Imani’s Moon

Written by: JaNay Brown-Wood

Illustrated by: Hazel Mitchell

For ages: 6-9 years

Language: English & Maa (Maasai)

Topics Covered: POC-Centric Narratives, African Culture & Traditions, Maasai People, Self-Esteem, Community, Bravery, Perseverance.  

Summary: Imani is the smallest in her village, and gets teased relentlessly for it.  To make Imani feel better, her mother tells her stories.  One night in particular, Imani learns about Olapa, the goddess of the moon who had to fight against the god of the sun and won.  Imani’s mother told her that she believe she could accomplish great things, but Imani was the one who had to believe it.  Imani goes to bed inspired, and decides she wants to touch the moon.  The next morning, she climbs a tree to try and reach the moon, but loses her footing and falls to the ground.  Imani’s mother tells her about Anansi the spider, who captured a snake in order to make a name for himself.  Imani’s mother assures her that a challenge is only impossible until it is achieved and that she is the one that must believe.  The next morning Imani crafts a set of wings out of leaves and sticks, trying to fly to the moon.  She is so small that a gust of wind takes her into the air momentarily, until she crashes into a tree.  Defeated, she returns to the village.  In the village, some warriors had returned home and were performing the adumu, the jumping dance.  Fascinated, Imani is unable to look away.  The next morning, Imani started to jump.  She jumps and jumps, launching herself higher into the sky.  Tired and exhausted, Imani jumps one more time and lands on the moon, calling for Olapa!  She picks up a moon rock, and floats gently home, back to the village.  That night, Imani presents the rock to her mother and told her the story of The Girl Who Touched the Moon.

This book is a fantastic story of resilience, but also an introduction to several African folktales.  Integral to the plot, it never feels forced. Instead, these folktales inspire Imani to have courage and persevere with her goal.  In the back is also an Author’s Note giving more information about the Maasai and their adumu.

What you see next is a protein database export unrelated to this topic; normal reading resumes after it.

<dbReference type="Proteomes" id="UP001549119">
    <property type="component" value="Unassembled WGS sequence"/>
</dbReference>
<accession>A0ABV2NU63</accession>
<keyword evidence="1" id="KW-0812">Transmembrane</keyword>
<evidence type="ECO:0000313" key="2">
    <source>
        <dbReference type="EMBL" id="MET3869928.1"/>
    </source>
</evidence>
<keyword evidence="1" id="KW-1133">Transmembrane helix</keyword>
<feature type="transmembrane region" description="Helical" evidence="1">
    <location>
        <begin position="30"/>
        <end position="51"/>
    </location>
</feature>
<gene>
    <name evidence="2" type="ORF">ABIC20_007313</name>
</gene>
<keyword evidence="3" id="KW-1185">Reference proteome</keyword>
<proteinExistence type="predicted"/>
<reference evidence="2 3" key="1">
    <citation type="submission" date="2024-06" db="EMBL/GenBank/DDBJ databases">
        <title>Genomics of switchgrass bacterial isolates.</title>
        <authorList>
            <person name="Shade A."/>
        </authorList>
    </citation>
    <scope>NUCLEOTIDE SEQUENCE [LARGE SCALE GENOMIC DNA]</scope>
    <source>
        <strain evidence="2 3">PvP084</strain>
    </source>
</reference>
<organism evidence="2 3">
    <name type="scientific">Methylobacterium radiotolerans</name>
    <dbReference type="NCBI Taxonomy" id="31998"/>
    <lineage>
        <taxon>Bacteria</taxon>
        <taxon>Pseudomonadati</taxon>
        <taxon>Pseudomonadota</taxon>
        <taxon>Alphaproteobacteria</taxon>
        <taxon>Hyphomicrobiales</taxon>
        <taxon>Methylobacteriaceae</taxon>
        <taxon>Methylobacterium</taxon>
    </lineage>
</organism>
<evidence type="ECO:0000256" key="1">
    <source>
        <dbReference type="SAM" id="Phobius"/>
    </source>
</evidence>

About the Author & the Illustrator:

screen-shot-2016-08-11-at-8-46-02-pm_origSome say JaNay Brown-Wood came right out the womb filled with stories to tell and the unlimited energy and excitement to tell them.  She was the type of child that created long, drawn out plays with her Barbie dolls, teddy bears, and Polly Pockets—and these dramas always included singing.  In sixth grade, her teacher predicted that she would become a famous author, and JaNay is eagerly making her way down that path as a Teller of Stories.

JaNay grew up with the grapes of Fresno, California within a community overflowing with creative family members and stories to tell.  She has two loving and supportive parents, Lee and Marci, and two wonderful sisters, Erin and Taylor; and not to mention a gigantic extended family filled with a grandma, aunts, uncles and cousins, cousins, cousins galore!

1428005309219Hazel Mitchell is the author and illustrator of Toby from Candlewick Press. She is also the illustrator of Imani’s Moon (Charlesbridge), One Word Pearl (Charlesbridge), Animally (Kane Miller), Where Do Fairies Go When It Snows? (Down East) amongst others.

Before becoming a children’s book creator Hazel served for several years in the British Royal Navy before working as a designer and commercial illustrator in England (her home country) and USA. She attended art college in Great Britain close to her birthplace of Scarborough, Yorkshire.

Now she lives in Maine and works from her home studio. She still misses fish, chips and mushy peas, but is learning to love lobster. She has two poodles, Toby and Lucy, plus a cat called Sleep.

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